Friday, April 10, 2009

BAC QF – Sasaki Single Singles Holdout against China

China grabbed a commanding 7 of eight available semi-final spots in singles at the 2009 Happy Suwon Badminton Asia Championships. Sho Sasaki ended up as the last man standing against Chinese domination as he grabbed the last spot with a win over Zhou Wenlong. India’s Parupalli Kashyap threatened to deal Bao Chunlai the same lot but came up short in the end.

By Don Hearn, Badzine Correspondent live in Suwon. Photos: (live)

Quarter-finals day started off with a string of one-sided doubles matches. Although Zhang Yawen and Chai Biao retired midway through game 2 of their quarter-final, the 30 minutes that had already expired were longer than either of the Korean pairs took to book their semi-final spots. Olympic champions Lee/Lee made quick work of their younger teammates while Malaysia’s Chan/Goh were almost as lost against home favourite Yoo Yeon Seong and Kim Min Jung, who won 21-13, 21-6 in just 27 minutes. Japan’s Hirata Noriyasu / Maeda Miyuki took a little more time but still defeated China’s Chen/Zhang in two.

China then took over the stage. Chen Long got things started with a convincing 21-8, 21-17 drubbing of Japan's Kozai Kazuteru. Then on the centre TV court, Jang Young Soo went to work to salvage the home honour in the men’s singles against Du Pengyu.

Jang kept things close through most of the first game but had trouble keeping his defensive returns low, inviting several easy kills from Du. Du needed some protection from the chair umpire, who corrected an out call on Du’s smash down the forehand line.

Facing 4 game points, Jang was the one to keep his consistency and some deceptive play plus a couple of errors from Du brought up the crucial 20-all tie. Jang then found the touch to put Du on his backhand, prompting a smashable short lift, then on game point, he kept his smash return low and kept the advantage.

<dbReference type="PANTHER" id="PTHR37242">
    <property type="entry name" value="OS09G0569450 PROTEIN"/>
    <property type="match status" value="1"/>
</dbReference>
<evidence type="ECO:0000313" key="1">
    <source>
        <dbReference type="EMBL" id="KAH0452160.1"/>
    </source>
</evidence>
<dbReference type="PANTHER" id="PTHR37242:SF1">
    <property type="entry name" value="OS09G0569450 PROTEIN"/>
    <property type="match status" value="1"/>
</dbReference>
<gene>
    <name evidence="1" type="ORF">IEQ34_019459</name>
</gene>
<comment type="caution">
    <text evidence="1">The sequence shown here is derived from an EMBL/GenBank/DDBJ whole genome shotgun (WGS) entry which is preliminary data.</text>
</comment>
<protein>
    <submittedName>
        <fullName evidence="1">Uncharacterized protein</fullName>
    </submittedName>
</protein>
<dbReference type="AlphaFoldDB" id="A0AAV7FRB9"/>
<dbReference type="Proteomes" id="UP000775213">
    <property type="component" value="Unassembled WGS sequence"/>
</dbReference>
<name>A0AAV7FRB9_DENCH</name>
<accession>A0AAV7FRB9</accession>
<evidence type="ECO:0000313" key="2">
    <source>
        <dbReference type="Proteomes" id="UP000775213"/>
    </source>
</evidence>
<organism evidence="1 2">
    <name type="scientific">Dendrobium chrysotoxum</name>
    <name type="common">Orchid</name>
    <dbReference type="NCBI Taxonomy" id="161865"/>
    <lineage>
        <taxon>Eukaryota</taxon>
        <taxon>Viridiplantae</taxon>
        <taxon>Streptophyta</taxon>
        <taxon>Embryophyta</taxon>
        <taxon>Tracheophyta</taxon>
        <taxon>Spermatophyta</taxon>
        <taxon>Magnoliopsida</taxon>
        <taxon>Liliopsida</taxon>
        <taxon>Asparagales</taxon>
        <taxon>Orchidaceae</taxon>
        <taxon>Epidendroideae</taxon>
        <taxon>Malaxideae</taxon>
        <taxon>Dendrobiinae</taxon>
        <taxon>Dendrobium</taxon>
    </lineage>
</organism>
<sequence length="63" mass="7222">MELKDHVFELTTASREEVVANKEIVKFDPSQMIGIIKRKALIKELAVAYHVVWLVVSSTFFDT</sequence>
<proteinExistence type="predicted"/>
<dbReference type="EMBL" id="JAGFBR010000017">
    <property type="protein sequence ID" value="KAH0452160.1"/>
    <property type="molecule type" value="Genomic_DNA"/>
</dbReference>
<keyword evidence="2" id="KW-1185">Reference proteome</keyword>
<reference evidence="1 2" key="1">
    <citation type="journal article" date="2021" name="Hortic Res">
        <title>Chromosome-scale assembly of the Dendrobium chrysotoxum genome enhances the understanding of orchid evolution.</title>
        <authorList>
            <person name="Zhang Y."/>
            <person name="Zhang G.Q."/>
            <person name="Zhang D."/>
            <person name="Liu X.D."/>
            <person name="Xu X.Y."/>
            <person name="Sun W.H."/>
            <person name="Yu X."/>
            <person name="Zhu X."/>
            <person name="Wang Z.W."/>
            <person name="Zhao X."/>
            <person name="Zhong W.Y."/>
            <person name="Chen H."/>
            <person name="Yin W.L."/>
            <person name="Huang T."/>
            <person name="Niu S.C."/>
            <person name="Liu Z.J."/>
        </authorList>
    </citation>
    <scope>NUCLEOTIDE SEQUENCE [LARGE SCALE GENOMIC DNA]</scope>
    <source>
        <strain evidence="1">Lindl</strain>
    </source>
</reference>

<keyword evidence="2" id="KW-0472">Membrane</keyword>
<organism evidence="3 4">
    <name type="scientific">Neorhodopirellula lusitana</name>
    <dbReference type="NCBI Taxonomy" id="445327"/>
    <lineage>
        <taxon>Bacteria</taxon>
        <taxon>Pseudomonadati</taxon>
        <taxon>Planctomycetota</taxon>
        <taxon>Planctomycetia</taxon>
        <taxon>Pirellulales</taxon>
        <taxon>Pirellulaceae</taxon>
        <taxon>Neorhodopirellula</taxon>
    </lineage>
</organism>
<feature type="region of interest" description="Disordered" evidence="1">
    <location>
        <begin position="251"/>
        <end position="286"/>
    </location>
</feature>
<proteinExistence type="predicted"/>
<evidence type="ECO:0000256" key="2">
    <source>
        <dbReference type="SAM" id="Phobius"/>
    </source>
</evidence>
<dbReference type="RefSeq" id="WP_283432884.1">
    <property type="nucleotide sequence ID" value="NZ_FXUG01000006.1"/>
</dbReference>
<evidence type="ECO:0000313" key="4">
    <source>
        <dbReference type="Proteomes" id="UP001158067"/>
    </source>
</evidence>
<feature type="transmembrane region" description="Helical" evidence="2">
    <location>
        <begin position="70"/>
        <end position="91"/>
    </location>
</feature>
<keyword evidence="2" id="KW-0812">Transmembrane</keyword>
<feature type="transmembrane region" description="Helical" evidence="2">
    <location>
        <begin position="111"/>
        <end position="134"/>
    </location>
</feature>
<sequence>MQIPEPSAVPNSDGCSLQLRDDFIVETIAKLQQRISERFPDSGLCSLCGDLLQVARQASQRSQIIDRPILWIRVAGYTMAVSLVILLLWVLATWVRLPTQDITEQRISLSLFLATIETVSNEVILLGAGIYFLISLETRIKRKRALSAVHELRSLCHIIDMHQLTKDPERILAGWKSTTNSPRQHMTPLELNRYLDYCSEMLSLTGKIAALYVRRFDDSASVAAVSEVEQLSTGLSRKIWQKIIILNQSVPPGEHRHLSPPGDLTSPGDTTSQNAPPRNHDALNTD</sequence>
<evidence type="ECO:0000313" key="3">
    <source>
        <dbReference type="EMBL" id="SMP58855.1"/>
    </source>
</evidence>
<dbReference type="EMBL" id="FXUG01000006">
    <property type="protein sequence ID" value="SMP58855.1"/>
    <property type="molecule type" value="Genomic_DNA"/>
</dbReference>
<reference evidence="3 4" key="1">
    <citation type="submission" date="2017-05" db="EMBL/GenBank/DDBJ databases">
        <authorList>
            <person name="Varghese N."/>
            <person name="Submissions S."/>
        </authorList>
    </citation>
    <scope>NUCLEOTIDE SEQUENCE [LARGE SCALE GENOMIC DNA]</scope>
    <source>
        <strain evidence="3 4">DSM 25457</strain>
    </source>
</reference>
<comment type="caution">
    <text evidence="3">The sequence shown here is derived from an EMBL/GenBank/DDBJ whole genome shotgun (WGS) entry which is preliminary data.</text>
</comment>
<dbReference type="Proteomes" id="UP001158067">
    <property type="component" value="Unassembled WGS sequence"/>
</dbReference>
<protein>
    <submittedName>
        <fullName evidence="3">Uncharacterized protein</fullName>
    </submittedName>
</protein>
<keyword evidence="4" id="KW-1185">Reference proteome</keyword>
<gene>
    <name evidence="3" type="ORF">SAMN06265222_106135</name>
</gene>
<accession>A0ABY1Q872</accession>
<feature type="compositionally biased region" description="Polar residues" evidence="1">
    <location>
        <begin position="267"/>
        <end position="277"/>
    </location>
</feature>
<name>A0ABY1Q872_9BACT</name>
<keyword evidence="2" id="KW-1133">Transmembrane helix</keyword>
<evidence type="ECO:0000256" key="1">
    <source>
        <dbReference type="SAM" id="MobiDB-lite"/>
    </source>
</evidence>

In the second game, Jang tried to move Du around but the Chinese shuttler seemed to glide effortlessly wherever he needed to go and finished the game, largely unchallenged. The third game was more of the same. Despite flashes of brilliance, Jang was outplayed by his younger opponent and Du finished it 21-14, ending the home challenge and ensuring half of a very likely all-Chinese final.

Minutes later, Japan’s Sho Sasaki made sure that at least one of the eight singles semi-finalists would be representing a nation other than China. Sho kept up relentless pressure on Zhou Wenlong for a 21-18, 21-16 victory.

Immediately afterward, at the other end of the hall, Parupalli Kashyap took a shot at going one step further and actually blocking the all-Chinese final. Bao came out firing to an early lead but seemed to get complacent as Kashyap stayed focussed and consistent, making his way to a 15-8 lead before Bao started to reel him in. The Indian upstart never panicked, however, and moved out to 19-14 on a deceptive drop that bounced off the tape and into Bao’s court and the first game was soon history.

Bao played with greater urgency in the second game and stole 9 straight points to take a commanding 19-8 lead that the Indian could not dent before allowing Bao to even the match at one game apiece.

Kashyap stayed in control for the first part of the deciding game, leading 11-8 at the interval, a lead he guarded jealously with some punishing attacks to Bao’s backhand after the Chinese giant tied the game at 11- and then 12-all. Bao finally made a 7-point run from which his opponent never recovered and took the match 15-21, 21-9, 21-16 to keep alive the possibility of an all-Chinese final.

“I still don’t know exactly what happened,” said Kashyap after the match. “I think the feeling of beating him didn’t sink in. When I was leading in the third game, I really just wanted to finish it but then I started playing into his hands. He doesn’t like to move around the court. He just wants to keep taking a step or two and driving it and I started letting him do that.

“I think that my shots were better than his today overall but I wasn’t doing anything special. I was just playing my regular game and it was working,” Kashyap said of his ability to take commanding leads in the first and third games.

There was no hint of vulnerability for China in the women’s singles, meanwhile. Not even Hong Kong’s mainland-born Zhou and Wang could block their ex-compatriots Zhu and Wang from joining Wang Lin and Xie Xingfang in the semi-finals. Spectators were robbed of the chance to see a repeat of last year’s final when Jiang Yanjiao ceded a walkover to 2008 runner-up Wang Lin. Zhu Lin played 3 one-sided games against Zhou Mi, coming from a game down to win it 12-21, 21-13, 21-15.